Orange County Charter Review Commission rejects school cap proposal

The proposed Orange County charter amendment would have prevented schools from being at 120% capacity for more than two years.

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  • | 8:30 p.m. October 9, 2019
  • West Orange Times & Observer
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A proposed Orange County charter amendment intended to address school overcrowding has been denied.

The Orange County Charter Review Commission rejected a proposal made by Commissioner Lee Steinhauer during its Wednesday, Oct. 2, meeting. 

The proposal would have prevented schools from being at 120% capacity for more than two years, as well as added provisions to Article VII, section 704B.2 of the charter. Those provisions stated, “Orange County may not enter into an interlocal agreement for the purposes of implementing school concurrency unless the interlocal agreement, and any ordinance promulgated pursuant to same, provides that no Orange County public school may remain at or over 120% of its defined capacity (i.e. Adjusted FISH capacity) for any longer than a two-year period without a relief school being planned, or other arrangements being made to relieve over capacitated conditions, including, but not limited to, entering into partnerships with charter school(s) to provide relief.”

Winter Garden resident Jodi Jessop spoke during the meeting about the county’s overcrowding issues.

“We have such overcrowding in our schools that kids are sitting on the floor eating lunch,” she said. “(Portables) have been lowered by about 50%, but that’s still 50% too much. … To say we have to add on more schools, but we have to allot for portables because we have so many kids right now … that’s kind of defeating the purpose. … Let’s dig in. Let’s find out more. If 120 is not the right number, what’s the right number and how can we get there?”

Windermere resident Marci Sgattoni moved to the area in 2007, when her son started first grade at the newly opened Sunset Park Elementary School. That same year, Orange County Public Schools opened Bridgewater Middle School, and since then has opened Keene’s Crossing Elementary, SunRidge Elementary, SunRidge Middle, Bay Lake Elementary, Windermere High, Castleview Elementary, Water Spring Elementary and Horizon West Middle — all within the West Orange area.

Sgattoni said Orange County Public Schools is doing its best to keep up with growth.

“I’m not really sure what this amendment is trying to accomplish other than override existing processes that are in place and, quite frankly, seem to be working,” Sgattoni said. “Have we had a lot of portables along the way? Yes, portables that lend stability to our children, which is better than putting them in a situation where they have to be rezoned multiple times, sometimes just within their elementary school years. The biggest factor in my children having a successful year is not the location and not their classroom, but the quality of their teachers.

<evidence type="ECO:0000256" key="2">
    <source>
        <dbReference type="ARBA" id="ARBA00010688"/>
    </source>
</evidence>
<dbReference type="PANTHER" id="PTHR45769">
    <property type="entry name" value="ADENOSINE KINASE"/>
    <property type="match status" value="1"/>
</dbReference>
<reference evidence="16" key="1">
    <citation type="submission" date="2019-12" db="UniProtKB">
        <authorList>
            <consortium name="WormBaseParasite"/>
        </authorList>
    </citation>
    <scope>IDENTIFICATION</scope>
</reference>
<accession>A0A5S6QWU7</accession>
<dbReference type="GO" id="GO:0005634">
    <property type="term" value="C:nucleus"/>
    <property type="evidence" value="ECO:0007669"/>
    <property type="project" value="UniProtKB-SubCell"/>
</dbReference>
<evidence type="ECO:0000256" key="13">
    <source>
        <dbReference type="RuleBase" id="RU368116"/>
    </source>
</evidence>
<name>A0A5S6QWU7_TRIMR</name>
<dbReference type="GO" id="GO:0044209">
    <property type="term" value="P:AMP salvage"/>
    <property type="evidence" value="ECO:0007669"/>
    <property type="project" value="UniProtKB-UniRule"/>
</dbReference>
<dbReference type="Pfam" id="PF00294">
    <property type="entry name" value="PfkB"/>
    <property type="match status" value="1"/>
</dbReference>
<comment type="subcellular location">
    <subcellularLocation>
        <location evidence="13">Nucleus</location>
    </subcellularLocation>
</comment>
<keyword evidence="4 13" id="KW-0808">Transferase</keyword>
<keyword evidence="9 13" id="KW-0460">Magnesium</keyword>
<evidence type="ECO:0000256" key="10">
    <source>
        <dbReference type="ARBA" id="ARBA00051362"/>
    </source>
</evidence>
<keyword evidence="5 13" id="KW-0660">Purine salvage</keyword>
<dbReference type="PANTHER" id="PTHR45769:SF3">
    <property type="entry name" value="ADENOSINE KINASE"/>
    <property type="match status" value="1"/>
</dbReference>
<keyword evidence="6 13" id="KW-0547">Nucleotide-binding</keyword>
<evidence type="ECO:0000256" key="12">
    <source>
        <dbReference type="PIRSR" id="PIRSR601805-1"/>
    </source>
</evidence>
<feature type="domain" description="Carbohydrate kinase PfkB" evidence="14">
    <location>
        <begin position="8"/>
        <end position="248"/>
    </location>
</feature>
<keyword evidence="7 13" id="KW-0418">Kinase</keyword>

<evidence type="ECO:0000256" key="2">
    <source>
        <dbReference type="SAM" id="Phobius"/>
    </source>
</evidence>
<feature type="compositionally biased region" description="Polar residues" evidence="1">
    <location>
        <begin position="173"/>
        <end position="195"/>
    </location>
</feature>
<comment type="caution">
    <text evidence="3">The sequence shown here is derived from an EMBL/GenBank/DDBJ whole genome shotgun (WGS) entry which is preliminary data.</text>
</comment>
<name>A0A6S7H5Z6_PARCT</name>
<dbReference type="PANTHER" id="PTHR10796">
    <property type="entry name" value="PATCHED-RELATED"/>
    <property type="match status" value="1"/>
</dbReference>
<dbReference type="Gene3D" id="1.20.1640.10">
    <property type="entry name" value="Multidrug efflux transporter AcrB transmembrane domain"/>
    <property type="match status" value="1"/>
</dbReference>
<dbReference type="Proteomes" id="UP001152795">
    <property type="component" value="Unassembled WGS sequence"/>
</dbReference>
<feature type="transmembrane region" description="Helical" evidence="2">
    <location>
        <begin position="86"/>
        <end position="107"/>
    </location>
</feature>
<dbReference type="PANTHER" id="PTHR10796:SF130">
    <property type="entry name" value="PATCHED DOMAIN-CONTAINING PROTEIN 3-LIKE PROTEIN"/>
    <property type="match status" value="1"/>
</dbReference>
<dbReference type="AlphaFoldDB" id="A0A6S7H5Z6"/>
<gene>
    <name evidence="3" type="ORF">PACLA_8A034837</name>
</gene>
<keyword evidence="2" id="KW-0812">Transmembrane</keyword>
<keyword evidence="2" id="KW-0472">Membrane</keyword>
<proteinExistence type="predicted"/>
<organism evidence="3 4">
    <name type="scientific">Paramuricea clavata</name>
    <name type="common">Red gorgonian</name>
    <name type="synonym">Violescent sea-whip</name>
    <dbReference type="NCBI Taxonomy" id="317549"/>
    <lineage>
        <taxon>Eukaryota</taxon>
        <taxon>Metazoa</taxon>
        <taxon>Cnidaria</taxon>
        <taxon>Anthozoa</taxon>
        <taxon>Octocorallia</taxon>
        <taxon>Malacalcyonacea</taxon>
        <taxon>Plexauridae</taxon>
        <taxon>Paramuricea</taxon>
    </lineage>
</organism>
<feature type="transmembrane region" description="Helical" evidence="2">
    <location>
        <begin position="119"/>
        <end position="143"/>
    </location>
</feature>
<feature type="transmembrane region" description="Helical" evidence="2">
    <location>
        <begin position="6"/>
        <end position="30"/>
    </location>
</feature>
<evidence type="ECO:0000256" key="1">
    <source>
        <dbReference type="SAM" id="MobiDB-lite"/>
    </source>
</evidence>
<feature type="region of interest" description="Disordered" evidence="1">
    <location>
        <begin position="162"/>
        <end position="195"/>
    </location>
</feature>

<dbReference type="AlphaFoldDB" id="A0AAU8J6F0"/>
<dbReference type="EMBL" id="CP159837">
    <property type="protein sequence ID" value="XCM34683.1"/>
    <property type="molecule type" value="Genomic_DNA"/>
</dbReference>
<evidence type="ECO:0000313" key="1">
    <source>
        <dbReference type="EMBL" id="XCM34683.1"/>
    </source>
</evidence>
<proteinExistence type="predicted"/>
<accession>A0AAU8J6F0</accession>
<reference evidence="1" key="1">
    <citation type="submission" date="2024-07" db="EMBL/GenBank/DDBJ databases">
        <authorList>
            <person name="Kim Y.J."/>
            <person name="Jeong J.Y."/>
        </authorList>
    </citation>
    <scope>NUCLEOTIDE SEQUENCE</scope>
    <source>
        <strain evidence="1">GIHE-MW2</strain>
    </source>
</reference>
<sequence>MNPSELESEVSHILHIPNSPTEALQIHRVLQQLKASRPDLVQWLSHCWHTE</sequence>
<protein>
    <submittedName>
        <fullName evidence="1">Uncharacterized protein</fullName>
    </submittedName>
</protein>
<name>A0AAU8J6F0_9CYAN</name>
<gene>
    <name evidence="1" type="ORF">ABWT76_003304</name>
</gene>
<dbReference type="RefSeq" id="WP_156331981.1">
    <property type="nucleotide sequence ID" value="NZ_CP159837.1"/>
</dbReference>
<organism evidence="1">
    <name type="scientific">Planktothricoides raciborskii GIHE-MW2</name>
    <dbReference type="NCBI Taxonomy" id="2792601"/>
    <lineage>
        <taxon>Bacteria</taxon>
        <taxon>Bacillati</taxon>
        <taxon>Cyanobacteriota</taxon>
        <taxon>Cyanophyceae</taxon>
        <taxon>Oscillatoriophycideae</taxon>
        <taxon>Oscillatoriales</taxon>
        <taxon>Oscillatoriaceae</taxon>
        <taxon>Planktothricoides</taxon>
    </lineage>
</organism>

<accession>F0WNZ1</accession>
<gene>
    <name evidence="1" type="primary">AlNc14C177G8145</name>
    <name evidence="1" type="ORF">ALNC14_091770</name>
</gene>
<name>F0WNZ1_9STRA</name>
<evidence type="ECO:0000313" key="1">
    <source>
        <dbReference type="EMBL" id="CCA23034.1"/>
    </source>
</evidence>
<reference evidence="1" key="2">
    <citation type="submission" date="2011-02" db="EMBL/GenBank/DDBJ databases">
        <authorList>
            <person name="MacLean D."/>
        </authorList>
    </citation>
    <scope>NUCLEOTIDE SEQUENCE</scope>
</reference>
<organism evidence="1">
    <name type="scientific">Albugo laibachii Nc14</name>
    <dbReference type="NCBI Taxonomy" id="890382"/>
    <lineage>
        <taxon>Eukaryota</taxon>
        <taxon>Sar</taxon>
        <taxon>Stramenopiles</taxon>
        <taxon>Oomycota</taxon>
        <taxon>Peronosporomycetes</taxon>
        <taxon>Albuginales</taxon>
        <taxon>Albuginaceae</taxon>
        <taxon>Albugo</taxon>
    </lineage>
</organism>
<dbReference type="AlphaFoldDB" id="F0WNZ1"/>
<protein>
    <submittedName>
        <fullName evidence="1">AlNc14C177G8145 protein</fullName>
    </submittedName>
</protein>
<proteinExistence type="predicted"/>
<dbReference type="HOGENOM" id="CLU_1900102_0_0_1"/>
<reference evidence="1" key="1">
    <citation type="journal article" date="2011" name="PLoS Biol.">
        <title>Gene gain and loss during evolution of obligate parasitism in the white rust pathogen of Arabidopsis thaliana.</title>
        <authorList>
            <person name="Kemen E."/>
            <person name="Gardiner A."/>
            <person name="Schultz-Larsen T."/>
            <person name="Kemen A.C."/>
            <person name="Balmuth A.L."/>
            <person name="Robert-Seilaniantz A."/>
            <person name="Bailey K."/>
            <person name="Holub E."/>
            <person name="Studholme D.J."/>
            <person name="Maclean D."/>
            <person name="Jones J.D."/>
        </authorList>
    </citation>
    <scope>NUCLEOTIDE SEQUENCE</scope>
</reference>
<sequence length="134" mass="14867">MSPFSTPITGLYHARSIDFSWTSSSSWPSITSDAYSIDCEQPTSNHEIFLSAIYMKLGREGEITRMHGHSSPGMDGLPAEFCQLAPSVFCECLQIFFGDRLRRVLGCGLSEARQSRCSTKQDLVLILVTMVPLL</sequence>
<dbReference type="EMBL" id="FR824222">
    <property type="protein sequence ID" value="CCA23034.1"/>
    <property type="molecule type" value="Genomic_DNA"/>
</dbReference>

“This proposed amendment would hinder OCPS’ ability to plan for schools and collect (developer impact) fees,” she said. “I urge you to let Orange County Public Schools continue to build schools with their current processes that carefully and deliberately plan for school construction in a responsible way.”

Since 2003, OCPS has opened 53 new schools to accommodate growth and relieve overcrowding. 

Representatives from Orange County Public Schools — including Orange County School Board Chair Teresa Jacobs, District 7 Orange County School Board Member Melissa Byrd and District 4 Orange County School Board Member Pam Gould — also spoke during the Oct. 2 meeting. They said the amendment would hurt the district’s ability to make room for students.

“It doesn’t slow down growth,” Jacobs said. “It doesn’t speed up funding — it does the opposite. It reduces the amount of funding we’ll get in the future, because it says we can’t enter interlocal agreements with Orange County or municipalities. It means that the charter amendment that we have used for the last 15 years to reduce our portables by 50% while we’ve had growth, that charter amendment is annihilated.”

Jacobs said in a letter to the commission that the most detrimental aspect of the proposal is that it would “incentivize developers to build residential projects in areas zoned for significantly overcrowded schools (in excess of 120% of capacity), because projects impacting schools that are at 120% of capacity or more would be exempt from paying or contributing the necessary mitigation to address the impact on the overcrowded schools.”

Steinhauer said his only intention is to prevent students from being in an overcrowding situation.

“The attempt here is not to restrain your ability to build schools,” he said. “It’s to say that there is a limit — there is a ceiling of which going beyond that ceiling is unacceptable. This is a starting point for the conversation.”

After the meeting, Steinhauer said he wants to be part of the solution moving forward.

“Whether my solution is the right solution to solve the problem may not be the case, but I know that there’s a solution out there that we can work on with OCPS and other stakeholders and get it done,” he said. 

Jacobs said after the meeting that she was optimistic about OCPS getting in front of the school overcrowding in the future. 

“We’ve reduced portables by 50% since 2007,” she said. “We’re on the cusp of catching up, but if you’re one of these parents and you’re in an overcrowded school, that’s not good enough. I think there are some things that we can do — just making sure that the board sees at least twice a year what these capacity levels look like.”


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